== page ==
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Nat Rev Neurol. 2011 Sep 6;7(10):561-72. doi: 10.1038/nrneurol.2011.132.

Cholesterol metabolism in Huntington disease.

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1
Centre for Molecular Medicine and Therapeutics, University of British Columbia, Vancouver, Canada.

Abstract

The CNS is rich in cholesterol, which is essential for neuronal development and survival, synapse maturation, and optimal synaptic activity. Alterations in brain cholesterol homeostasis are linked to neurodegeneration. Studies have demonstrated that Huntington disease (HD), a progressive and fatal neurodegenerative disorder resulting from polyglutamine expansion in the huntingtin protein, is associated with changes in cellular cholesterol metabolism. Emerging evidence from human and animal studies indicates that attenuated brain sterol synthesis and accumulation of cholesterol in neuronal membranes represent two distinct mechanisms occurring in the presence of mutant huntingtin that influence neuronal survival. Increased knowledge of how changes in intraneuronal cholesterol metabolism influence the pathogenesis of HD will provide insights into the potential application of brain cholesterol regulation as a therapeutic strategy for this devastating disease.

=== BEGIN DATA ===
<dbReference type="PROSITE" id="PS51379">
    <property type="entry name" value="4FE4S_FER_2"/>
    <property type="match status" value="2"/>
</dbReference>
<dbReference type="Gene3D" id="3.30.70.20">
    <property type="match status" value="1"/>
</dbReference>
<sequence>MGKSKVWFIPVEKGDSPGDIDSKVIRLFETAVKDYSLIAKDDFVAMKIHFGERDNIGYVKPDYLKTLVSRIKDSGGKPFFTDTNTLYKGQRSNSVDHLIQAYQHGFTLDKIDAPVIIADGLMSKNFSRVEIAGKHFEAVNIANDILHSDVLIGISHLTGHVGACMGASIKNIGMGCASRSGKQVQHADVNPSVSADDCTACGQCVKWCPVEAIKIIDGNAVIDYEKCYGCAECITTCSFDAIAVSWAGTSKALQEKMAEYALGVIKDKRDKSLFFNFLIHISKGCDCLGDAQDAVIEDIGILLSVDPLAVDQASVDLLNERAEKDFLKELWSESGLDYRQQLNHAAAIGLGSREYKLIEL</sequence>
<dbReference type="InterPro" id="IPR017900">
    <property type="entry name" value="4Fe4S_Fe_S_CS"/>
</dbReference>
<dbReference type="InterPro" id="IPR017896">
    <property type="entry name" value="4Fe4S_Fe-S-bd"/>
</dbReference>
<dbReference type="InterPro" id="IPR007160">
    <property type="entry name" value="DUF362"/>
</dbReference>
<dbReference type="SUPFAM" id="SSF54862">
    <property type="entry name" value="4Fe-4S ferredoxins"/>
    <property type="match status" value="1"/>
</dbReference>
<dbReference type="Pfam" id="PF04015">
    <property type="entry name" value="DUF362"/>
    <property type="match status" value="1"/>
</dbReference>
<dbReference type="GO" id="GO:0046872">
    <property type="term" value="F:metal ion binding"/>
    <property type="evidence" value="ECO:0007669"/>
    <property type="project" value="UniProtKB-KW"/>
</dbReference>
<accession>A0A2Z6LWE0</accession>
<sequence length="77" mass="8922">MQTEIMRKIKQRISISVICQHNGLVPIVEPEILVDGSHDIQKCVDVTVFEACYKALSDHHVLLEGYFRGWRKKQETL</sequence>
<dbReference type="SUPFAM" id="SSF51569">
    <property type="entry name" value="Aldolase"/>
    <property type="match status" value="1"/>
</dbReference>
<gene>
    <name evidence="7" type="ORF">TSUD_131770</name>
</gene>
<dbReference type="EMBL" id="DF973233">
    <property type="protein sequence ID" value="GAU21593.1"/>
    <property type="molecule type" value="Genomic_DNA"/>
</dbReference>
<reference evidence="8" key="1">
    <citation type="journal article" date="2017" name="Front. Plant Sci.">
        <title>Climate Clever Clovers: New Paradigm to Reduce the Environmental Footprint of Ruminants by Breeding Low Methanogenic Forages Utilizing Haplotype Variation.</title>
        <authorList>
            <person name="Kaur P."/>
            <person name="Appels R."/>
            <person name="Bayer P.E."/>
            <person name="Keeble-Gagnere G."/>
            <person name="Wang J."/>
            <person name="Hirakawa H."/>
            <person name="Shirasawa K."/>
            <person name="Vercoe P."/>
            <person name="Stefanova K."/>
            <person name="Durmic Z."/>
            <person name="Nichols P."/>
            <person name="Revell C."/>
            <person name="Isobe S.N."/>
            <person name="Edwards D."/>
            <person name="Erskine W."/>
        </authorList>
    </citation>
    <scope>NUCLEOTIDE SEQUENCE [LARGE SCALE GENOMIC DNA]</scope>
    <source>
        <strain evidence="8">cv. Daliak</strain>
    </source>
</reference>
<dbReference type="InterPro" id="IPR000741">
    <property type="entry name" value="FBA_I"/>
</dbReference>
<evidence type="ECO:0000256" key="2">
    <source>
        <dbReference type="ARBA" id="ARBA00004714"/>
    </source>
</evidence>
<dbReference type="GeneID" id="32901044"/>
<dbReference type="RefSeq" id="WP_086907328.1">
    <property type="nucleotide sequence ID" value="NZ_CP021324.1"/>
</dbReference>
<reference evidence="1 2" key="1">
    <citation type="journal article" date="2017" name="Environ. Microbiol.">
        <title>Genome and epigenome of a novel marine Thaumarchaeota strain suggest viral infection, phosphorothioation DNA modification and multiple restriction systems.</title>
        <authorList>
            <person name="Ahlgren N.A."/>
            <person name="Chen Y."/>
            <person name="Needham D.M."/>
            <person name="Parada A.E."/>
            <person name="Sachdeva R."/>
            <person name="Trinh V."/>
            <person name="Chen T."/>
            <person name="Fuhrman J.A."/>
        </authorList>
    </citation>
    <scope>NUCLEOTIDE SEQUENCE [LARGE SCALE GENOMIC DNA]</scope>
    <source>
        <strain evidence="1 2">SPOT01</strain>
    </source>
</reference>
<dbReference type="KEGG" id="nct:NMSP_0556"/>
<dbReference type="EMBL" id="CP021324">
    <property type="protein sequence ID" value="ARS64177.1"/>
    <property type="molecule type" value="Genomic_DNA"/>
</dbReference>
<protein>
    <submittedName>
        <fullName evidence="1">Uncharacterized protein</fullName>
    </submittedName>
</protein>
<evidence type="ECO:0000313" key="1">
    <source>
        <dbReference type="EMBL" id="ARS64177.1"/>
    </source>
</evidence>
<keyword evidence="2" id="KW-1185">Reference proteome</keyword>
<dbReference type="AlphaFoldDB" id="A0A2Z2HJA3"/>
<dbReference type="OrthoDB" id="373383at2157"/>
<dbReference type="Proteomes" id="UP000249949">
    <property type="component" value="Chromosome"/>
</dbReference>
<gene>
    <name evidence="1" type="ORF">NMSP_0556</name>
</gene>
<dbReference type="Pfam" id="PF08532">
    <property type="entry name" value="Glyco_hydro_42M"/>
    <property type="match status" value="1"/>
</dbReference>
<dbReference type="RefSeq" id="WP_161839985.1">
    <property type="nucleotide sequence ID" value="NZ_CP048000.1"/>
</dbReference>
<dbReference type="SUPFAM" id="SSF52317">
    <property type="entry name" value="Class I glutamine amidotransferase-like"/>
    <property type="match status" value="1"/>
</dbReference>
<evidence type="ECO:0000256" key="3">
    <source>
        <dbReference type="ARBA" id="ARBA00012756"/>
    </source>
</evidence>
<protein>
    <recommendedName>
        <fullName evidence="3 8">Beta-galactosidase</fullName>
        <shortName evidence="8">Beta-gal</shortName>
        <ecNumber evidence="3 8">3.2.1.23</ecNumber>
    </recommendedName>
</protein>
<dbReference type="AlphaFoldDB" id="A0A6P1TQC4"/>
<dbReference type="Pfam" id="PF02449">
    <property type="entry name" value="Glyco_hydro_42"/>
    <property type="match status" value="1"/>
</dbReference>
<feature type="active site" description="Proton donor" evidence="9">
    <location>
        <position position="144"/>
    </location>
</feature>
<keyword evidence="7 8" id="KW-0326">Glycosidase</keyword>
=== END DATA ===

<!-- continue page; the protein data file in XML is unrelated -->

PMID:
21894212
DOI:
10.1038/nrneurol.2011.132
[Indexed for MEDLINE]
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